Enceladus, Previous Speedster

Enceladus, one of Saturn’s moons, is currently being tugged around and heated up by another moon named Dione. How the two ended up in this arrangement is a mystery, since to get there, Enceladus must have avoided getting caught up in a resonance with another moon named Tethys. A recent article offers a possible explanation: Enceladus may have blitzed over to its current position in a short-lived burst of speed.

A photograph of a smooth, white moon against a black background.

Enceladus, as seen by the Cassini mission in 2015. [NASA/JPL-Caltech/Space Science Institute]

Dynamic Moons

We typically imagine that moons circle their host planets with clockwork regularity, meaning that they precisely trace out the same path at the same speed for all time. However, true reality cannot be described by a system composed of rigid gears. Instead, moons very slowly change their orbits, wandering around to different separations, eccentricities, and inclinations. Through simulations of their motions over millions of years, astronomers can reveal that what initially looks dull and regular is actually just a snapshot of rich, dynamical behaviors.

Predicting these motions is a challenging task since moons are motivated to wander by forces that are difficult to model. Moons are not homogenous, inflexible solid spheres, meaning they can “squish” and “relax” repeatedly as they get tugged around. This squishing, referred to as tidal interactions, saps energy from the moons’ orbits by converting it to heat that warms up the rock and ice of each moon. Describing this behavior relies on knowing quantities that are difficult to measure, such as the composition and interior structure of the planet and each moon.

Obstacle to Dione

A two panel plot, each of which shows time on the X axis and inclination on the Y. The left plot shows simulations where Enceladus moves at 5x the rate expected from equilibrium tides, while the right plot show simulations that assume a speed 10x the equilibrium. The final inclinations are much larger in the left plot.

An illustration of how Encleadus’s speed affects its response to a resonance. When moving faster (right panel), Enceladus mostly skips over the resonance and remains at a lower inclination compared to the inclination it would have reached had it been moving slower (left panel). Click to enlarge. [Ćuk and El Moutamid 2023]

One of Saturn’s many moons, Enceladus, is currently caught in a resonance with another moon named Dione, meaning it completes nearly exactly two laps around Saturn each time Dione circles the planet once. This configuration greatly enhances tidal forces, and Enceladus is so affected by tides that at least a portion of its icy interior has melted into a subsurface ocean.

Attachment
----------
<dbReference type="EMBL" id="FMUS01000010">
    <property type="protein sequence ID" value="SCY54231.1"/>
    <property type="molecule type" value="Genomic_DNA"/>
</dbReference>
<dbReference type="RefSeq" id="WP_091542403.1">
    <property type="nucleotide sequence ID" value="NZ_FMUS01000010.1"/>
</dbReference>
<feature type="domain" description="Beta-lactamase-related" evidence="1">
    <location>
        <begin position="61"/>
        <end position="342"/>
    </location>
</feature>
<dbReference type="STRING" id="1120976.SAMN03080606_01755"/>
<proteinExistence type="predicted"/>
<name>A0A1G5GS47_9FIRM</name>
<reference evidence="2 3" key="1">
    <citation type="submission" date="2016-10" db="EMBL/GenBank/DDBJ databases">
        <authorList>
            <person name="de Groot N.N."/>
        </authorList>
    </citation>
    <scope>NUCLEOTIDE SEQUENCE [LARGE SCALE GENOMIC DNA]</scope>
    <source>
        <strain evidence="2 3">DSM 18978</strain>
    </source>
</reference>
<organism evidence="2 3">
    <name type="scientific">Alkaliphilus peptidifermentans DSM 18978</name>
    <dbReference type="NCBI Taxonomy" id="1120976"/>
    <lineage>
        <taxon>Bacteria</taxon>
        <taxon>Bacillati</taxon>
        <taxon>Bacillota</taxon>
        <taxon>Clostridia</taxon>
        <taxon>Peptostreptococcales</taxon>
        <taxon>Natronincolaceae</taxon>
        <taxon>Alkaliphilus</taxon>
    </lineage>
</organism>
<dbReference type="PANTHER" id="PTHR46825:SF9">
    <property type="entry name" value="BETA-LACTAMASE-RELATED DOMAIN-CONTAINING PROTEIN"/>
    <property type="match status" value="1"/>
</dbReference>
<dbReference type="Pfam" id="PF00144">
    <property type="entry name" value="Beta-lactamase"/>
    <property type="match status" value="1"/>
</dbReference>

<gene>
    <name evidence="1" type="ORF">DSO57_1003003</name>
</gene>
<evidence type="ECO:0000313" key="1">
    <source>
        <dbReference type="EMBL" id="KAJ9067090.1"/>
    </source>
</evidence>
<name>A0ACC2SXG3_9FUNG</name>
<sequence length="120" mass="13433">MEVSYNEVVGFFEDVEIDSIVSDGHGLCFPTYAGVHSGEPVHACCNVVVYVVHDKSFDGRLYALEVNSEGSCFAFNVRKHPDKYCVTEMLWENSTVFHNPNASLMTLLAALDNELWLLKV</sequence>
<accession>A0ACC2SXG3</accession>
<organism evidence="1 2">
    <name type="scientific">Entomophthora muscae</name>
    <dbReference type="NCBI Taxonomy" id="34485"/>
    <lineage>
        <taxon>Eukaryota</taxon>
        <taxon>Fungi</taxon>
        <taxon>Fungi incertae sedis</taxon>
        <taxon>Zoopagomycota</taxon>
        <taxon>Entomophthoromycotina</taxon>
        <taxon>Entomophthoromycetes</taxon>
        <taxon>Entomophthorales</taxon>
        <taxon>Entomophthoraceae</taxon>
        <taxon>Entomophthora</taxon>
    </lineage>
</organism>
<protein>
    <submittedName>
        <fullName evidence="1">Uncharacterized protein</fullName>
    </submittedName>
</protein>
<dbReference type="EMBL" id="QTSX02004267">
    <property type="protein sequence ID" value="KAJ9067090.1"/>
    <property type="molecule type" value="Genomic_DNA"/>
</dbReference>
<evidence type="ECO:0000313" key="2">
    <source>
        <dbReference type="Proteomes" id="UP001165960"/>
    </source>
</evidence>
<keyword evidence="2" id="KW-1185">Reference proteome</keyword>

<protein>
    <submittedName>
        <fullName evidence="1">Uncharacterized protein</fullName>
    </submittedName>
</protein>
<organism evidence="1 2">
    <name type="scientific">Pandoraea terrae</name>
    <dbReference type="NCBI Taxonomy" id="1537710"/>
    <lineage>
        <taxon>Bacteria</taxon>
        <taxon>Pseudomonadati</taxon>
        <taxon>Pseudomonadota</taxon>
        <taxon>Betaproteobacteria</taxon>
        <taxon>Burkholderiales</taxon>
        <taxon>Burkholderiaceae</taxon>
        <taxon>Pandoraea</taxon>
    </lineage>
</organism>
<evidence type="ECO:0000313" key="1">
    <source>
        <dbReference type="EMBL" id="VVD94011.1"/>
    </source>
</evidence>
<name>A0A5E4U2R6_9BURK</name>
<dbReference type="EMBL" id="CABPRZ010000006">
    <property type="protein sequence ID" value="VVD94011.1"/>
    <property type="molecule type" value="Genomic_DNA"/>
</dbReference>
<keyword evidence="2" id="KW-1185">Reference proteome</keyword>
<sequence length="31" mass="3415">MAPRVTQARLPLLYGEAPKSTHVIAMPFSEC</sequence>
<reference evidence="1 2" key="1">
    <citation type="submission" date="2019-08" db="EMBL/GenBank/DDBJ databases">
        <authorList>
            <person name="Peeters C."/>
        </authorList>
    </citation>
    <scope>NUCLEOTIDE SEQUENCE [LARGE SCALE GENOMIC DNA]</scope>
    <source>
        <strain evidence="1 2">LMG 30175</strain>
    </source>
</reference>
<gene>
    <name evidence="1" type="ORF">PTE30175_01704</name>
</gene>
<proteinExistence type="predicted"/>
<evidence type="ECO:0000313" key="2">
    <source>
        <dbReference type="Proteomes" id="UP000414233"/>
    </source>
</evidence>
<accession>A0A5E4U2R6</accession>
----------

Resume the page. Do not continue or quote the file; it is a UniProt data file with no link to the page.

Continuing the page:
But how did the pair of moons reach this configuration? By asserting a guess about the parameters that govern the system’s tidal parameters, astronomers can simulate the motion of the moons over millions of years, then check how well their arrangement matches the present day. This was the technique used by Matija Ćuk (SETI Institute) and Maryame El Moutamid (Cornell University) in their recent article that revealed an interesting conclusion: to have reached its current resonance with Dione, Enceladus must have crossed through a region of parameter space where it risked getting trapped into a resonance with a different moon, Tethys.

A slightly more distant photo of a white moon against a black background. Here, about half the moon is in shadow.

Dione, whose radius is roughly equal to the distance between Boston and Baltimore. This image was taken with the Cassini spacecraft’s narrow-angle camera on June 22, 2017. [NASA/JPL-Caltech/Space Science Institute]

Spurt of Speed

The fact that we see Enceladus in a low-inclination resonance with Dione today implies that it must have blitzed through this other resonance, drifting so quickly that it managed to skate through unaffected. It could not have kept up this speed for long, however, otherwise it would have been swallowed by Saturn by now. Instead, Ćuk and El Moutamid posit that Enceladus must have experienced a short-lived burst of tidal evolution, a time in which it managed to hop over a resonance with Tethys only to get stuck in one with Dione.

Exactly what caused this burst is unclear, as are the effects of complicated resonances with the fluid interior of Saturn itself. Even so, just by knowing this burst happened, astronomers can another chapter to add to the complex history of this fascinating, watery moon.


“A Past Episode of Rapid Tidal Evolution of Enceladus?” Matija Ćuk and Maryame El Moutamid 2023 Planet. Sci. J. 4 119. doi:10.3847/PSJ/acde80